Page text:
If any OMP participant has questions or other suggestions, post them in the comments sections under this post (online) or email the program coordinator OMP@health.usf.edu.

Course: Role of Mentorship in Public Health

Mentorships are important in developing our future workforce. Sometimes formal mentorship programs are in place, where mentees are assigned to mentors. Other times co-workers or supervisors take students or employees under their wings and simply ‘show them the ropes.’

In public health, mentoring can be more crucial. It may be one way to attack some of public health’s most pressing issues, including (1) a dearth of leadership in the field, (2) personnel shortages in virtually every health specialization, (3) the needed unification of public health professionals with an eclectic array of skills and interests, and (4) better understanding and support of public health initiatives among the general public.

For those interested in deepening their current mentorship experience within the FPHTC Online Mentor Program, there are several online courses worth taking in an effort to build the skills needed to effectively coach professionals in public health.

South Central Public Health Partnership offers two online courses on mentoring in public health. They are “Coaching and Mentoring: Learn with and from Others” (3 contact hours) and “Mentoring and Coaching” (2 contact hours).

The Center for Leadership in Public Health Practice recently launched a new online course entitled “Role of Mentorship in Public Health.” In one short hour, participants will become able to:

  • Define key terminology, including formal and informal mentorships, mentor, and mentee.
  • List the benefits of a mentorship for the field of public health, the mentor, the mentee, and the public health organization.
  • Identify the key responsibilities of a mentor and a mentee.
  • Recognize the suggested activities included to support mentorships.
  • Identify strategies to initiate, sustain, and maximize a mentorship experience.

The course was developed to meet the following Public Health Core Competencies in the Leadership and Systems Thinking domain:

  • Participates in mentoring and peer review or coaching opportunities (Tier 1).
  • Establishes mentoring, peer advising, coaching, or other personal development opportunities for the public health workforce (Tier 2).

OFFERED BY: USF Health’s Center for Leadership in Public Health Practice (CLPHP)COST: Free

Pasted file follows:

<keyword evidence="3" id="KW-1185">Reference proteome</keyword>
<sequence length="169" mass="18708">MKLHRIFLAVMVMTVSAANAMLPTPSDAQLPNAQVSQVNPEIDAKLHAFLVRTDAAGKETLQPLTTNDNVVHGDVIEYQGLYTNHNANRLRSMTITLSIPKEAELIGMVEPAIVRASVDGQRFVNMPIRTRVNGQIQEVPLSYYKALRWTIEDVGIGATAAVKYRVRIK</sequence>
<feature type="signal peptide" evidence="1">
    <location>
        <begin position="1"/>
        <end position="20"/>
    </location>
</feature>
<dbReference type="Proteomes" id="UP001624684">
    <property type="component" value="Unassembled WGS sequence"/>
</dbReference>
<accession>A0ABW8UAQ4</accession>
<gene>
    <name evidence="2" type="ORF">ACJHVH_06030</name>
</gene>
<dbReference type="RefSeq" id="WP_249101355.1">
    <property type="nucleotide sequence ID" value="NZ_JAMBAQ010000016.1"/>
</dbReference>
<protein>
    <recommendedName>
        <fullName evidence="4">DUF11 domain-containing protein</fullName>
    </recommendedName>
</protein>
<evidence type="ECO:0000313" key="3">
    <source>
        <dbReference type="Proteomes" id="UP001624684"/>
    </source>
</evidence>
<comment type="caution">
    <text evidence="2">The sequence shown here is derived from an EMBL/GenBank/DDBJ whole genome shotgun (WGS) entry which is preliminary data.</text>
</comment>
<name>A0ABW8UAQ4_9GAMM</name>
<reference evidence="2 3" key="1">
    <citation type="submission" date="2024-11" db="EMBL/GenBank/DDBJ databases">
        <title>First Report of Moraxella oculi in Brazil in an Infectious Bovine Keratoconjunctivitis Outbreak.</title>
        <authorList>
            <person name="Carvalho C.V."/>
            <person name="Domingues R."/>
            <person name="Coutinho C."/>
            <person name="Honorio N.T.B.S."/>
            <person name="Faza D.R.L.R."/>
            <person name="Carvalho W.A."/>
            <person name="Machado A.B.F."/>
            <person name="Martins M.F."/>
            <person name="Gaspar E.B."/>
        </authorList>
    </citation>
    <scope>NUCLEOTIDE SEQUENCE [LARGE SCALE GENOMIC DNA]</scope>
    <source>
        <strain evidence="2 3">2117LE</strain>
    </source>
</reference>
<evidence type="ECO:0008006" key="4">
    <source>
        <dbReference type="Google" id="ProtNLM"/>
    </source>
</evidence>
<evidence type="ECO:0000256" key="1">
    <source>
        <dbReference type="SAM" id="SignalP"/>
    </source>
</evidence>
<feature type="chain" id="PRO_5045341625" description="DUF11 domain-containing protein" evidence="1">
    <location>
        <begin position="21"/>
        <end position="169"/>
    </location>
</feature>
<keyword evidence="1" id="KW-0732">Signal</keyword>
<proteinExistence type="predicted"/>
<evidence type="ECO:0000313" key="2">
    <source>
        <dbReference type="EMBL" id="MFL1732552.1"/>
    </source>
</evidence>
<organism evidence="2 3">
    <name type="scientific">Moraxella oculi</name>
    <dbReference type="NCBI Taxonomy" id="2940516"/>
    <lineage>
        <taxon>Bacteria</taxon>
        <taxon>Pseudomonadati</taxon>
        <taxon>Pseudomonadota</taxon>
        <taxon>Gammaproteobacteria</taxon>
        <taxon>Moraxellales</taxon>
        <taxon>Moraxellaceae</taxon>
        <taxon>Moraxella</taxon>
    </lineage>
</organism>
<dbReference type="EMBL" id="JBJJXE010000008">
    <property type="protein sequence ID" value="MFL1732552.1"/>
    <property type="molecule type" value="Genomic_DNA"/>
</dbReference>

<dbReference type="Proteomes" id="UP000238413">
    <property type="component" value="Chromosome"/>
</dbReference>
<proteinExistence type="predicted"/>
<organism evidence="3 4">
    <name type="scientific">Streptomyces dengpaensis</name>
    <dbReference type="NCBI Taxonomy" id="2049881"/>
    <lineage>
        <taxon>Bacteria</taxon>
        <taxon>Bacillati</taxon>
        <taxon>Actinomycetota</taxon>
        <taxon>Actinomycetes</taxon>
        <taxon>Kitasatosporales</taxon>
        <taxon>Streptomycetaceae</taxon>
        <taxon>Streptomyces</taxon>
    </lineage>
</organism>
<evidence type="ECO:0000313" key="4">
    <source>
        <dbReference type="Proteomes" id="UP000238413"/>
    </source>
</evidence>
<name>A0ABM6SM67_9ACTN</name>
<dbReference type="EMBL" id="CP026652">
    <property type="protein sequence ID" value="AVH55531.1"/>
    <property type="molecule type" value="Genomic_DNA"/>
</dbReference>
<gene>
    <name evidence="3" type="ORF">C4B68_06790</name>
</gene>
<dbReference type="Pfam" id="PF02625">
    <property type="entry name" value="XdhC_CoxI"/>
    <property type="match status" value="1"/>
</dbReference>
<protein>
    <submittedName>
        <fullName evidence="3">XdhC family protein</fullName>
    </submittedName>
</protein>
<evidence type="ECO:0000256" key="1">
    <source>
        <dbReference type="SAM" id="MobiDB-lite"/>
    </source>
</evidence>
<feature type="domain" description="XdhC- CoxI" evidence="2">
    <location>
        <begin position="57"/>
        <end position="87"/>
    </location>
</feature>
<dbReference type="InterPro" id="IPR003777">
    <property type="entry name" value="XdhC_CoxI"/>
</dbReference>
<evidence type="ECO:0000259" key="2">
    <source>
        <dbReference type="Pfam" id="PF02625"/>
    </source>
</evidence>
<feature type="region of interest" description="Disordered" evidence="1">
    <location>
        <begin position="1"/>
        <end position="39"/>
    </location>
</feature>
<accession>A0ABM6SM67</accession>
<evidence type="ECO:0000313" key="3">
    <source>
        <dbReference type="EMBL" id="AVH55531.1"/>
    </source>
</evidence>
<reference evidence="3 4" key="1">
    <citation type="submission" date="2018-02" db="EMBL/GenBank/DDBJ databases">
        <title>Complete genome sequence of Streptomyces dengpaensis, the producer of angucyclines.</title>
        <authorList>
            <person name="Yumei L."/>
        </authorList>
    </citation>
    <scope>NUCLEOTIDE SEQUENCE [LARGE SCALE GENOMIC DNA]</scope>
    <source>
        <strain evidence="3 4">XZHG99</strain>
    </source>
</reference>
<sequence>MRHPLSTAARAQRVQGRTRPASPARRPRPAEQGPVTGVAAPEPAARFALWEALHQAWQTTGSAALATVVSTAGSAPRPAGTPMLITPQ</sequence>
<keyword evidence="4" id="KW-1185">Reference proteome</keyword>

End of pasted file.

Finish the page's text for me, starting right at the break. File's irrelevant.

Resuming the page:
DELIVERY METHOD: Online
REGISTRATION: Go to CLPHP’s course page for instructions.

FPHTC-OMP Participants: All of the courses mentioned above are for professional development and can be applied towards program completion.

Taking the Lead on Your Leadership

“Do I have the characteristics of a good leader?” Sarah Matthews, MPH, asks herself. As the epidemiology program manager at Orange County Health Department and a participant in the FPHTC Online Mentor Program, she recently took the online course The Art and Science of Ethical and Effective Public Health Leadership from USF’s Center for Leadership in Public Health Practice (CLPHP). “What areas are mine to improve and on what do I have direct influence?” she reflects.

Photo Credit: Sean Dreilinger

These are all great questions- and ones that may not always have simple answers. But learning the basic concepts of public health leadership and professional ethics can certainly pave part of one’s path to success.

“I learned that the organizational climate is directly influenced by the leader’s leadership and management style,” says Matthews. “I also gained the knowledge that the behavior and character of a leader are the most important factors that impact your organization’s ethical climate.”

Course facilitator, and public health leader himself, Dr. Adewale Troutman stresses that leaders can often influence culture, but they cannot easily change or create new culture that is not already part of an organization.  “I found this concept profound because it gave permission to not consider it a failure in leadership if you do not succeed in changing the culture but know that you may have succeeded in influencing it,” says Matthews.

In the course, Dr. Troutman defines “vision” very simply: “you must be able to see a thing before you can have a thing.” Makes sense, right? A leader must outline and communicate his vision before he can influence change.

Some might think certain people are born leaders. But that’s not always true. One can learn leadership skills and develop their skills through self-study education, training, and experience, according to Dr. Troutman. “This course is a worthwhile step in the area of self-study education and training,” says Matthews. “Dr. Troutman simplifies the primary functions of a leader and reiterates the basics in leadership, making this course a great introduction to your leadership development.”

Click here to learn more about the FREE leadership course or click here to enroll.